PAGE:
When an architect's client is an anthropology professor who has spent the past 30-some years living between a 240-square-foot New York City studio and a single-room hut in a West African village, where do they start? For Tim Seggerman, it was with the disorderliness and lack of visual simplicity of the rotting Upper West Side brownstone studio he was tasked to renovate. Seggerman enlisted the design ideals of legendary furniture maker George Nakashima to create a "crafted jewel box" of blonde wood constructed with, as Dwell puts it, "precision joinery". Seggerman's reworking of the formerly joyless space renders, really, a blonde cabinet of delight, from the "glorified cubby" that serves as the home's crawl-in library to the banded maple ceiling. Dwell and Curbed National have more insight on the process of turning this tiny, dingy dwelling into a spacious, clean home.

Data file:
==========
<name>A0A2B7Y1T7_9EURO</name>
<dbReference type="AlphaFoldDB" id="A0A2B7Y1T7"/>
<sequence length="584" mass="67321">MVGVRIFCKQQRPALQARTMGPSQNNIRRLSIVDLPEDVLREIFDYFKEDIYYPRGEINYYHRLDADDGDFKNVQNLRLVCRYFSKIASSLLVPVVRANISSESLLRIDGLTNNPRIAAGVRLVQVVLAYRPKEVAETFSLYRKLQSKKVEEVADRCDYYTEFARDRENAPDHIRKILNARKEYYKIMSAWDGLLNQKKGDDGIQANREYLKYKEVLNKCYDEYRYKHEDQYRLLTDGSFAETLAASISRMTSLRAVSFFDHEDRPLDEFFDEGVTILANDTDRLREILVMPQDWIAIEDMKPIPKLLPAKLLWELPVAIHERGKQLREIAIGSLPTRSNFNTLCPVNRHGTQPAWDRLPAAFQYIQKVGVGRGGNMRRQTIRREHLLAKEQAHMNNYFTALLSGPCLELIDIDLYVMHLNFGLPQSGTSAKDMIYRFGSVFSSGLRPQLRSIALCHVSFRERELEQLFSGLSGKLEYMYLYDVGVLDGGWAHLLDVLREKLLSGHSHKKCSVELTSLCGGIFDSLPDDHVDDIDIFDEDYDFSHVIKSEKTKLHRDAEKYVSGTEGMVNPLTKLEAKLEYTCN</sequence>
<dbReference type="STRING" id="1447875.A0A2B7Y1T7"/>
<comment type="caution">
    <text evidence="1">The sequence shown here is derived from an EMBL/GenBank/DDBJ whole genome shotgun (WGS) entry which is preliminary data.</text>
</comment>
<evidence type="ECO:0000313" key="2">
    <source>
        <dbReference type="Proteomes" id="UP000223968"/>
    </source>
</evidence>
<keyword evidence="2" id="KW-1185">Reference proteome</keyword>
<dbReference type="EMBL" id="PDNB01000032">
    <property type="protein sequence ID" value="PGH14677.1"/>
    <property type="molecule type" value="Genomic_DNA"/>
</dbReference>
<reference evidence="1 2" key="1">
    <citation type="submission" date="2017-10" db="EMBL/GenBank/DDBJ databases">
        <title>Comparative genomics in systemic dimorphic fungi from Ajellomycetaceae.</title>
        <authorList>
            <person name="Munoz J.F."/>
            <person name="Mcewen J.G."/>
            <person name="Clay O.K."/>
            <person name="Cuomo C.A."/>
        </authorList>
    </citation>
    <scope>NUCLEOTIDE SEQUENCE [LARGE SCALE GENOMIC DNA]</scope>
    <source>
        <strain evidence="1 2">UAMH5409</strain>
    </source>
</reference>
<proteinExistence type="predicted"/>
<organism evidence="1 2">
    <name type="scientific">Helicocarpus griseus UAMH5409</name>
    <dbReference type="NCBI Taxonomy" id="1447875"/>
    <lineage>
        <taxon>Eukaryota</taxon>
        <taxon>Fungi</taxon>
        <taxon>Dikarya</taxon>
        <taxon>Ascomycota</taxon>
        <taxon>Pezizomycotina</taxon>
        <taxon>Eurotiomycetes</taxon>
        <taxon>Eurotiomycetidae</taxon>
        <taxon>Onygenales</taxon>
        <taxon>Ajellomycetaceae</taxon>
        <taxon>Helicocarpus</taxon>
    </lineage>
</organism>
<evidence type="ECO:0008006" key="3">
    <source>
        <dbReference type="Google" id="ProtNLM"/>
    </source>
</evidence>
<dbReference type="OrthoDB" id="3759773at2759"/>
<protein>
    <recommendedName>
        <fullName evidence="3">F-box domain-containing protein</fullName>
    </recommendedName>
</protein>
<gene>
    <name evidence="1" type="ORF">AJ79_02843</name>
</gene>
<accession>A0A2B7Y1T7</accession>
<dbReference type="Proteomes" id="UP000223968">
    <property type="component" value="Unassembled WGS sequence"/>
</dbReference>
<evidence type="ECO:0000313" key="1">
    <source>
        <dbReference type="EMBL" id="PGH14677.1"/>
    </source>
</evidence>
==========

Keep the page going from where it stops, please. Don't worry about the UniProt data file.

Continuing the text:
· Space-Saving Wood-Paneled Apartment in Manhattan [Dwell]
· Tour a 240-Square-Foot Studio With a Crawl-In Library [Curbed National]
· Tim Seggerman [official]
· All Microdwelling coverage [Curbed]